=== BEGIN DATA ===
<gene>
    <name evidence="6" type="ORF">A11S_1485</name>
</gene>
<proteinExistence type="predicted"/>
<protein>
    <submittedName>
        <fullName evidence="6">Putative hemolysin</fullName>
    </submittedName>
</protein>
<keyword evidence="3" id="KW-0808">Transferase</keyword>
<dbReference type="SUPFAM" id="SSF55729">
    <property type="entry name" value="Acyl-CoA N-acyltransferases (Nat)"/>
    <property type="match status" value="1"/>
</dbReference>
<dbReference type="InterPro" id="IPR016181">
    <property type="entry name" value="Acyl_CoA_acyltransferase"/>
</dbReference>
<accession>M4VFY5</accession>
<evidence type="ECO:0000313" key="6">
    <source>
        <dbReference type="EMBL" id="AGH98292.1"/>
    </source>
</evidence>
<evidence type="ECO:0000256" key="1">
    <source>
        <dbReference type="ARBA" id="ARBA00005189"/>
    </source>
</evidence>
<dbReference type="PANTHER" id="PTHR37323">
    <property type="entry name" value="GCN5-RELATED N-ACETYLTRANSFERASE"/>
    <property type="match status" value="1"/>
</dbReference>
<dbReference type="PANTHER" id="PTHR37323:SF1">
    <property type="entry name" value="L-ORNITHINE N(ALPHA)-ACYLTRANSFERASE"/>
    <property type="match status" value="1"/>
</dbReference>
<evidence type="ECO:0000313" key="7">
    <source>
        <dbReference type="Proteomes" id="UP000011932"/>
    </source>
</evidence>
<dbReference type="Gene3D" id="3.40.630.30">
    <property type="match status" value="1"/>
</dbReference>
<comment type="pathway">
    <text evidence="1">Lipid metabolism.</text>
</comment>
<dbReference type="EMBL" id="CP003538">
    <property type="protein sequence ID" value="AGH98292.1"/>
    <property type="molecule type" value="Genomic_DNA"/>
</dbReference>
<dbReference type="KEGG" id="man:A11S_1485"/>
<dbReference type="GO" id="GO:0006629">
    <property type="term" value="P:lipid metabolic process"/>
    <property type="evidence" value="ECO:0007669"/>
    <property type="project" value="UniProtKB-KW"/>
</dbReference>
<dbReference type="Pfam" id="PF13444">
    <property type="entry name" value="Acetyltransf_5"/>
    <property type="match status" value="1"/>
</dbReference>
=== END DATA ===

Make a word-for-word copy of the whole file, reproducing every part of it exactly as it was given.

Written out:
<gene>
    <name evidence="6" type="ORF">A11S_1485</name>
</gene>
<proteinExistence type="predicted"/>
<protein>
    <submittedName>
        <fullName evidence="6">Putative hemolysin</fullName>
    </submittedName>
</protein>
<keyword evidence="3" id="KW-0808">Transferase</keyword>
<dbReference type="SUPFAM" id="SSF55729">
    <property type="entry name" value="Acyl-CoA N-acyltransferases (Nat)"/>
    <property type="match status" value="1"/>
</dbReference>
<dbReference type="InterPro" id="IPR016181">
    <property type="entry name" value="Acyl_CoA_acyltransferase"/>
</dbReference>
<accession>M4VFY5</accession>
<evidence type="ECO:0000313" key="6">
    <source>
        <dbReference type="EMBL" id="AGH98292.1"/>
    </source>
</evidence>
<evidence type="ECO:0000256" key="1">
    <source>
        <dbReference type="ARBA" id="ARBA00005189"/>
    </source>
</evidence>
<dbReference type="PANTHER" id="PTHR37323">
    <property type="entry name" value="GCN5-RELATED N-ACETYLTRANSFERASE"/>
    <property type="match status" value="1"/>
</dbReference>
<dbReference type="PANTHER" id="PTHR37323:SF1">
    <property type="entry name" value="L-ORNITHINE N(ALPHA)-ACYLTRANSFERASE"/>
    <property type="match status" value="1"/>
</dbReference>
<evidence type="ECO:0000313" key="7">
    <source>
        <dbReference type="Proteomes" id="UP000011932"/>
    </source>
</evidence>
<dbReference type="Gene3D" id="3.40.630.30">
    <property type="match status" value="1"/>
</dbReference>
<comment type="pathway">
    <text evidence="1">Lipid metabolism.</text>
</comment>
<dbReference type="EMBL" id="CP003538">
    <property type="protein sequence ID" value="AGH98292.1"/>
    <property type="molecule type" value="Genomic_DNA"/>
</dbReference>
<dbReference type="KEGG" id="man:A11S_1485"/>
<dbReference type="GO" id="GO:0006629">
    <property type="term" value="P:lipid metabolic process"/>
    <property type="evidence" value="ECO:0007669"/>
    <property type="project" value="UniProtKB-KW"/>
</dbReference>
<dbReference type="Pfam" id="PF13444">
    <property type="entry name" value="Acetyltransf_5"/>
    <property type="match status" value="1"/>
</dbReference>